Here are some helpful online support resources.
Chronic Kidney Disease Websites
American Association of Kidney Patients (AAKP)
On the AAKP website (http://www.aakp.org), you can sign up for a kidney disease magazine or email newsletter. You can download a book called Kidney Beginnings: A Patient’s Guide to Living with Reduced Kidney Function. You can also access health tracking tools and ask a doctor questions.
On this government site (http://www.healthfinder.gov), you can find a wide range of information on kidney disease, including its causes, symptoms, and treatment. You can also find information on other conditions that people with kidney disease might have, like heart disease, high blood pressure, and diabetes.
National Institute of Diabetes and Digestive and Kidney Diseases (NIDDK)
This site (http://www.nih.gov) is part of the National Institutes of Health (NIH). They conduct and support biomedical research, disseminating research findings and health information to the public. They are part of the U.S. Government, under the Department of Health and Human Services (HHS).
At Kidney School (http://www.kidneyschool.org) learn what to expect and how to be an active partner in your care by choosing among sixteen 30-minute on-line modules. Topics include how kidneys work, treatments, anemia, coping, staying active, vascular access, sexuality and fertility, and others.
Life Options Rehabilitation Program
Life Options (http://www.lifeoptions.org) is dedicated to helping people live long and live well with kidney disease. Visit this site to read or download facts about kidney disease, risk factors, symptoms, frequently-asked questions, and how you can keep your kidneys healthy.
National Kidney and Urologic Diseases Information Clearinghouse (NKUDIC)
Learn about the causes and types of kidney disease and what you can do to stay healthy at (http://kidney.niddk.nih.gov/kudiseases/pubs/choosingtreatment/index.htm). This government site also contains information on clinical trials, data, links, and brochures.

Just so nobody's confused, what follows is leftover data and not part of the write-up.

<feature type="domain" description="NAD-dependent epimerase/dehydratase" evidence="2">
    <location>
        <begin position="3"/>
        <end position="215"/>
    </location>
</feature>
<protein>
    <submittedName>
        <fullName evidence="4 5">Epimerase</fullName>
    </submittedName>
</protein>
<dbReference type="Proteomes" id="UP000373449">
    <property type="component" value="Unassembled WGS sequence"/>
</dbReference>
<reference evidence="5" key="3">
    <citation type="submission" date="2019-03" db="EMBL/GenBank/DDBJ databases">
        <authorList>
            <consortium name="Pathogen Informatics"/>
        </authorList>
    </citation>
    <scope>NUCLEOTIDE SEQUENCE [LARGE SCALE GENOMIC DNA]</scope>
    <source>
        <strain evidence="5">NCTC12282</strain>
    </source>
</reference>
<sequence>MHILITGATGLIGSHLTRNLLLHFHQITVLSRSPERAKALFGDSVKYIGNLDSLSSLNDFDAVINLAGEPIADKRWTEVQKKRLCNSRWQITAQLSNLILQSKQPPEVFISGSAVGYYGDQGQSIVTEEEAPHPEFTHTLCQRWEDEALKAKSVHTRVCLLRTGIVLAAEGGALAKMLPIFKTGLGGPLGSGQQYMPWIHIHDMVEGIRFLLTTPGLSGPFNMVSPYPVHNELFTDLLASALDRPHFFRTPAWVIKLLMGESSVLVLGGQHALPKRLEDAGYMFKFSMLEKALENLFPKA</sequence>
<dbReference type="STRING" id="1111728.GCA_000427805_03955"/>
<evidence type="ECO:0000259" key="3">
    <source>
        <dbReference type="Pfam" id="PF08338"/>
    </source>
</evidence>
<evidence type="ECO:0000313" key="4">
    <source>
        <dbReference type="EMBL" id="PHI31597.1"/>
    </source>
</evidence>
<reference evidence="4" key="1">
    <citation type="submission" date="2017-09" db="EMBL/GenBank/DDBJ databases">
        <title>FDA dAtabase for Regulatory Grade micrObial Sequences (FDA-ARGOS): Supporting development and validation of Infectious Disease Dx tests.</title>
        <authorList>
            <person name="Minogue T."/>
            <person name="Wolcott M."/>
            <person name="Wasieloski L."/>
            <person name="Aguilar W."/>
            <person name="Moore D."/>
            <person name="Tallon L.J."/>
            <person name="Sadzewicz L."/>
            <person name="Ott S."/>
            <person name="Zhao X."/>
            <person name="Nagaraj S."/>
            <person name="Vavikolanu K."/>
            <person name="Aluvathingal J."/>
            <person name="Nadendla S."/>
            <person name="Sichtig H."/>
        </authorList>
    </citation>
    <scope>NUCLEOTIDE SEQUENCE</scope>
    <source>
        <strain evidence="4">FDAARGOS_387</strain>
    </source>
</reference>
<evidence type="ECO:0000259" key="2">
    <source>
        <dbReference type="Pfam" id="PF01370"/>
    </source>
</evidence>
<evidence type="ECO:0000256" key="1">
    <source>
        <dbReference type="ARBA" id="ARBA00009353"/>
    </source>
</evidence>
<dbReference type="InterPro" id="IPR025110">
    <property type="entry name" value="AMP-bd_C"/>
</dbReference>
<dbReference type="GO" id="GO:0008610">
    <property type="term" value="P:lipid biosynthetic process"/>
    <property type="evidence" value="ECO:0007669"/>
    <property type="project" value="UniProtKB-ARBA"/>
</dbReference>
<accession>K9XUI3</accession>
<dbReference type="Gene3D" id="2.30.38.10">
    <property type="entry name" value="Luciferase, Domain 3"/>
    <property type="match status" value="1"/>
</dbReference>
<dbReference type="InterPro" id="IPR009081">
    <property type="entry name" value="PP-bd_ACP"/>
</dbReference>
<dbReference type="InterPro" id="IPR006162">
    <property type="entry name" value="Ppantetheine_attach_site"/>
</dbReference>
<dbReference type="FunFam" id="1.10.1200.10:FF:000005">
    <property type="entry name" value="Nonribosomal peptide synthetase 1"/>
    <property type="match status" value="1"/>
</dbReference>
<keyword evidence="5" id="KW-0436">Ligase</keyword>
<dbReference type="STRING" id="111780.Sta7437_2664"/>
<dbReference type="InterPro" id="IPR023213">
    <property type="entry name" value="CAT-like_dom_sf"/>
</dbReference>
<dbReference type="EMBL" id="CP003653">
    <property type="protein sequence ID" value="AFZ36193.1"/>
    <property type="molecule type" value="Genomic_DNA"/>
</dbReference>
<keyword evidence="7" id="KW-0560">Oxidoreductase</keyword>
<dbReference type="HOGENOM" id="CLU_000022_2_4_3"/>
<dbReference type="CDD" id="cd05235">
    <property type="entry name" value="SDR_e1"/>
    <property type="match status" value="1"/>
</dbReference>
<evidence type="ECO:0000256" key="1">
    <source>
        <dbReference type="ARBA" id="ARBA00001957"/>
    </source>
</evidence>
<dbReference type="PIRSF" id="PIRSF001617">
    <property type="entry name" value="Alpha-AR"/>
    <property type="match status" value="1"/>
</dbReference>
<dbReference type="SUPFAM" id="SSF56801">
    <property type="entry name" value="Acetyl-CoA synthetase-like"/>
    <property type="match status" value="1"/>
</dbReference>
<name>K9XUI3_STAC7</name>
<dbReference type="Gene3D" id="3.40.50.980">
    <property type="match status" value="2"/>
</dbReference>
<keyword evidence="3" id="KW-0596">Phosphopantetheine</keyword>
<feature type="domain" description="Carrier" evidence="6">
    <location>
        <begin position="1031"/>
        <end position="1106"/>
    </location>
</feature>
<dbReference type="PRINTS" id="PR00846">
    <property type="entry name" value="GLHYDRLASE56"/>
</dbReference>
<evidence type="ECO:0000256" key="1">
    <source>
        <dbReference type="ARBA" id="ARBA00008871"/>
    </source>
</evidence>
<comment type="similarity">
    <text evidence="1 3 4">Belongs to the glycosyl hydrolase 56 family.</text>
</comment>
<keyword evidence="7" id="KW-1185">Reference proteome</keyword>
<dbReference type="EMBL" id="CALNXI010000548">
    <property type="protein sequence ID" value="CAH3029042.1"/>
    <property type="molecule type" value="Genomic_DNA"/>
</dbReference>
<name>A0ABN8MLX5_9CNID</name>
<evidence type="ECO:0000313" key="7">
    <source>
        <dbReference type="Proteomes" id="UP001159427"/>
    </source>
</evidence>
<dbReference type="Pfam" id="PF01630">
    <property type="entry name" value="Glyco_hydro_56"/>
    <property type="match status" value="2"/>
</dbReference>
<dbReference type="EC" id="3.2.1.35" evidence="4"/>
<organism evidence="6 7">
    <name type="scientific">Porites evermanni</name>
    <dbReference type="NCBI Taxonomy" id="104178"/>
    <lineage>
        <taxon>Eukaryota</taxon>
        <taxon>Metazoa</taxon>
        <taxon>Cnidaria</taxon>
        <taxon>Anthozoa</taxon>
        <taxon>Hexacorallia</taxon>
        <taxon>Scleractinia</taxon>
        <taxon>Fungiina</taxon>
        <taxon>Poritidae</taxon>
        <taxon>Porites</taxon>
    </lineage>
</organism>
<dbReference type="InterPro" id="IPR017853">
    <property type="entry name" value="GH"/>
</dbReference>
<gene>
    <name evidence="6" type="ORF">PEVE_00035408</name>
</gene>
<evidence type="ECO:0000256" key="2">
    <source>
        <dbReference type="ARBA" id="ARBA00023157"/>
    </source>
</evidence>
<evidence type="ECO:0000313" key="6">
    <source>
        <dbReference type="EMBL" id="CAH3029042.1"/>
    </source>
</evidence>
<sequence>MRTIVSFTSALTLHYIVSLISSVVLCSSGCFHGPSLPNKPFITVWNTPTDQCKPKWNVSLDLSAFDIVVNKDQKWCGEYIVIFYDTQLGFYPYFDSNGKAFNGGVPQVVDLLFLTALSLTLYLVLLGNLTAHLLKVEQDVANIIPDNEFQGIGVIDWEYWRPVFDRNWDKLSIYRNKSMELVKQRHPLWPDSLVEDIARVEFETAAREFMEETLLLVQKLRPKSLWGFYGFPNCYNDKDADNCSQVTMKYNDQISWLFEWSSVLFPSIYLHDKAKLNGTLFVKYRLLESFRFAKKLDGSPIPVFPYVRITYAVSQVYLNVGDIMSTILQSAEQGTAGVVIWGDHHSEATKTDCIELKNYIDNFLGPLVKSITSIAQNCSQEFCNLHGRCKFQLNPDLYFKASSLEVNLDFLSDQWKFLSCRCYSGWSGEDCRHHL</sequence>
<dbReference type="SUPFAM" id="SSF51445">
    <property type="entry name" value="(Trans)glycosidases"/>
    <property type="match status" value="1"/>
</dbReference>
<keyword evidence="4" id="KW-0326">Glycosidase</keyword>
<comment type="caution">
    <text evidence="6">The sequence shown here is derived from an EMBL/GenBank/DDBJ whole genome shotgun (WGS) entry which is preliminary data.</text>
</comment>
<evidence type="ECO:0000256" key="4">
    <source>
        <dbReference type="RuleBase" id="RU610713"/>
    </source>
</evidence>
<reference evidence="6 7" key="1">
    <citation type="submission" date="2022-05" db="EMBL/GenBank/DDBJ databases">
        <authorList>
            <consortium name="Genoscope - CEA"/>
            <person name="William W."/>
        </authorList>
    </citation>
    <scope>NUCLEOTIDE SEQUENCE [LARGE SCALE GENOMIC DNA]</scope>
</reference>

Polycystic Kidney Research Foundation
Visit the PKD Foundation (http://www.pkdcure.org) website to learn about polycystic kidney disease. You can use a patient message board, read tips from other kidney patients and frequently-asked questions, ask for a mailed packet of PKD information, or find a chapter near you.
Websites for Children and Parents
This site (http://www.renalinfo.com) provides information for kids who have kidney disease. It includes an overview of kidneys in health and disease, growth issues, nutrition, lifestyle concerns – like school and dating, the medical team, and resources. A special section for parents is also offered.
National Kidney Foundation (NKF)
Type “kids” or “children” into the search box on the NKF (http://www.kidney.org/patients) website. You will find a kids’ glossary, camp lists, frequently asked questions for parents on topics like bedwetting and nutrition, a kidney cookbook for kids, and information about kids in the yearly transplant games.
Visit the NephKids site (http://cybernephrology.ualberta.ca/nephkids/) to learn how to subscribe to a doctor-moderated email support group for parents of children or teens who have kidney disease. The site also contains information on kidney disease in children and links to kidney disease resources.
Kidney Transplant Websites
The mission of the National Kidney Registry (http://www.kidneyregistry.org) is to save and improve the lives of people facing kidney failure by increasing the quality, speed, and number of living donor transplants in the world.
Every incompatible or poorly compatible living donor in the world will pass through a common registry – 95% of these pairs will find a match in less than six months with the majority being age compatible six antigen matches – extending the functioning life of these transplanted kidneys while simultaneously reducing the deceased donor waiting lists.
Learn about how to become an organ or tissue donor (http://www.organdonor.gov). You can download an organ donor card, read transplant and donor stories, and get answers to common questions about organ donation on this site.
Organ Procurement and Transplantation Network (OPTN)
Operated by the U.S. Department of Health & Human Services, OPTN is a great source for learning more about organ donation and transplantation. You can search for a kidney (or other organ) transplant center using their search tool at: http://optn.transplant.hrsa.gov/members/search.asp.
United Network for Organ Sharing (UNOS)
On the UNOS website (http://www.unos.org), you can learn about transplant issues, read a glossary of transplant terms, learn about what UNOS does and how it was formed, and view press releases and download resources. There is also a long list of frequently asked questions.
Other Important Websites
TAD PGS, Inc. – Employment for Veterans
TAD PGS, Inc. is a wholly owned subsidiary of Adecco Inc., providing human resources solutions to the government sector. TAD PGS Inc. is a company who cares about veterans, their spouses, and dependents. From your first thoughts of transition from the military to civilian employment, there is always uncertainty. TAD PGS Inc. wants to take as much uncertainty out of that process as possible and help you get the job that you want. Veteran’s looking for work should visit their Veterans Resource Center (www.tadpgs.com/TAD-veteran-resource.asp) for more information.